Wednesday, December 15, 2010

Wondering about Waxwings

I saw my first Waxwings of the winter right back at the end of October, a handful close to home, but it's taken until the last week to catch up with many more. On Sunday, though, there were three decent sized flocks in the middle of Coalville, Leicestershire, where I live.

The first thing to notice was that these birds were very much confirming what we're always told about Waxwings, with two of the flocks turning up in supermarket car-parks (Netto and the Co-op/Iceland, out of interest, although I'm not sure they're especially discerning).

The third flock, in a few rowan trees around the Clock Tower, tended to refute the Waxwing stereotype, though. They actually fed on very few berries (the trees around the square had been largely stripped anyway), instead spending most of their time eating the occasional insect, and hanging around in the manner of people waiting for a party to begin.

The good news for them is that, when the cold weather returns in the next couple of days, there are plenty of berries still around. The car-park of the nearby doctor's surgery is one huge cotoneaster buffet just waiting to be raided.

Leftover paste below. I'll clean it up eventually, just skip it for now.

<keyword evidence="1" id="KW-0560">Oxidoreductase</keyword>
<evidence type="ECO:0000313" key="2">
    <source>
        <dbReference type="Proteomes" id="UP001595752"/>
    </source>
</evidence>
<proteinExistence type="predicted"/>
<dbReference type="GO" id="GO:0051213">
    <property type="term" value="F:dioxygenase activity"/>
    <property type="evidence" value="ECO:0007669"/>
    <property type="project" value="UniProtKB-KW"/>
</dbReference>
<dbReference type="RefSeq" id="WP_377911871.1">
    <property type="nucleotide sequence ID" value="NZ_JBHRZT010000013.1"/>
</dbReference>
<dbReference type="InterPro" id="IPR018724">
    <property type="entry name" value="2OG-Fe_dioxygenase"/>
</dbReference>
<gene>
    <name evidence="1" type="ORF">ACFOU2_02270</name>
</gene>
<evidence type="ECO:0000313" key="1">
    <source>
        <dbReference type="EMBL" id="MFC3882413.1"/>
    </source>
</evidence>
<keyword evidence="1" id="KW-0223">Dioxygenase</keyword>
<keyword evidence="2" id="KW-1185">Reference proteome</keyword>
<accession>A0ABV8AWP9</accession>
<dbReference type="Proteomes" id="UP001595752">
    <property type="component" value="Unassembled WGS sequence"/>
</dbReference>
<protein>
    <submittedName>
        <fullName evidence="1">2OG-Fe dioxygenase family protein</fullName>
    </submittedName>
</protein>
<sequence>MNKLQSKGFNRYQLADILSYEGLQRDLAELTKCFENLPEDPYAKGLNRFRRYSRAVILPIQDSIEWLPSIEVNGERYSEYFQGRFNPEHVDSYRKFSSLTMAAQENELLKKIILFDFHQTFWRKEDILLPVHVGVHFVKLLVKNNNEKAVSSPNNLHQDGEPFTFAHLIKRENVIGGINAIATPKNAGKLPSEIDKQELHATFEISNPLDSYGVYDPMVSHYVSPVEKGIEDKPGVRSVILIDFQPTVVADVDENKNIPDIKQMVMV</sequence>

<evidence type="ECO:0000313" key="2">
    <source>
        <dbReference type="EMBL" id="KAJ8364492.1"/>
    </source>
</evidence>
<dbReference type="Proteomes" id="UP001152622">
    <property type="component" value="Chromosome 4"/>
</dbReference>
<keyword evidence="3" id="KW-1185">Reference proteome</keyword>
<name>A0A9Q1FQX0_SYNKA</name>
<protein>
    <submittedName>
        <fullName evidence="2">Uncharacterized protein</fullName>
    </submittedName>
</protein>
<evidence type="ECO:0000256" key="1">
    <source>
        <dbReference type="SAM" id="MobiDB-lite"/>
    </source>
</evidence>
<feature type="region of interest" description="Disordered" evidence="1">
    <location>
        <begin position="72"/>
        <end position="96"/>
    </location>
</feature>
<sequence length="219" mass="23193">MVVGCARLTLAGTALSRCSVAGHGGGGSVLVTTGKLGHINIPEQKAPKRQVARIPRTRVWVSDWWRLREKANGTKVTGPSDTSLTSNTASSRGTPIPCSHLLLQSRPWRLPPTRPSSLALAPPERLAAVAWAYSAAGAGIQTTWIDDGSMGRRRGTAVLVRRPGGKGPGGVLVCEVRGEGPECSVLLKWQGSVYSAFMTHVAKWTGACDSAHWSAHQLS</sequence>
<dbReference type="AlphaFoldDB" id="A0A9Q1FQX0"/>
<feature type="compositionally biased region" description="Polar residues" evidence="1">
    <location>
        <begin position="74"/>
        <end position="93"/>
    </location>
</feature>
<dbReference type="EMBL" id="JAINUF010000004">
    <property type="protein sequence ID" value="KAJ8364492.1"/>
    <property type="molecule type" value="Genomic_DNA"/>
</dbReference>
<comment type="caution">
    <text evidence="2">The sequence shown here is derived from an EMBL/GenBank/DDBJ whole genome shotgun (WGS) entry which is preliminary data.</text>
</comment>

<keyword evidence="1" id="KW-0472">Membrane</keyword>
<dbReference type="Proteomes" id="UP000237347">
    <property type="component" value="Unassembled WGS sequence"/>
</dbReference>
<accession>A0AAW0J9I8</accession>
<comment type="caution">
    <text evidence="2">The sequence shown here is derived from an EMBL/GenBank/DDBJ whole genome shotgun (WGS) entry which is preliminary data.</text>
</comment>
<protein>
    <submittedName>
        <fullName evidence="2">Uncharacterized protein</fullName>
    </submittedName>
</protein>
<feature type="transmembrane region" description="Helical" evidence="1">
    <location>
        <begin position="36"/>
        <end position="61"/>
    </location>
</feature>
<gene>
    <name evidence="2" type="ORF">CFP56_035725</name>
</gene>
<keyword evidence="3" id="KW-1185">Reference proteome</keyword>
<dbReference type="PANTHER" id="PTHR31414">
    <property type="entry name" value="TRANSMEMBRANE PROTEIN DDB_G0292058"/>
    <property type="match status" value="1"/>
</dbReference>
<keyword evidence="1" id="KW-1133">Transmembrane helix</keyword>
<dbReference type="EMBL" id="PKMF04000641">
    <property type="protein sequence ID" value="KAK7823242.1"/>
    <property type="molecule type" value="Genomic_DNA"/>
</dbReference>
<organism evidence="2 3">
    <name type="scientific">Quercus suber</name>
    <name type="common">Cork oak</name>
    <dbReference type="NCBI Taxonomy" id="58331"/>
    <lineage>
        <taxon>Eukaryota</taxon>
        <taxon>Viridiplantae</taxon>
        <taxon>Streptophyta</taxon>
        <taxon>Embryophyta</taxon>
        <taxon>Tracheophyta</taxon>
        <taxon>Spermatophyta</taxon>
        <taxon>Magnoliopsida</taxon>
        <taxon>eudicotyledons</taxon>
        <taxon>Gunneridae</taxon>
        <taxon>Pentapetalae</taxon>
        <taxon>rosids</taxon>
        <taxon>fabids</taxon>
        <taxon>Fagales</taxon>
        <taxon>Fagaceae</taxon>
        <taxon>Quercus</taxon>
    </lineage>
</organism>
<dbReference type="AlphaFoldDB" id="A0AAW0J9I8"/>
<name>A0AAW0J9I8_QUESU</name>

Finally, on the way to work this morning, a few were in a tree next to the A47 at Tixover. It's strange that, though they can look superficially Starling-like, you very quickly start to find them totally distinctive, even at distances at which their crests aren't apparent. It's something to do with the way they move and interract with each other - a classic case of 'jizz' being more important than more tangible ID factors.

3 comments:

Pete said...

I always find them a lot more upright in posture than starlings when perched, and a lot more uniform in flight.

BW said...

Yes, the posture is a real giveaway, isn't it, even at quite long distance.

David Riewe said...

I am looking forward to the return of the Waxwings this winter.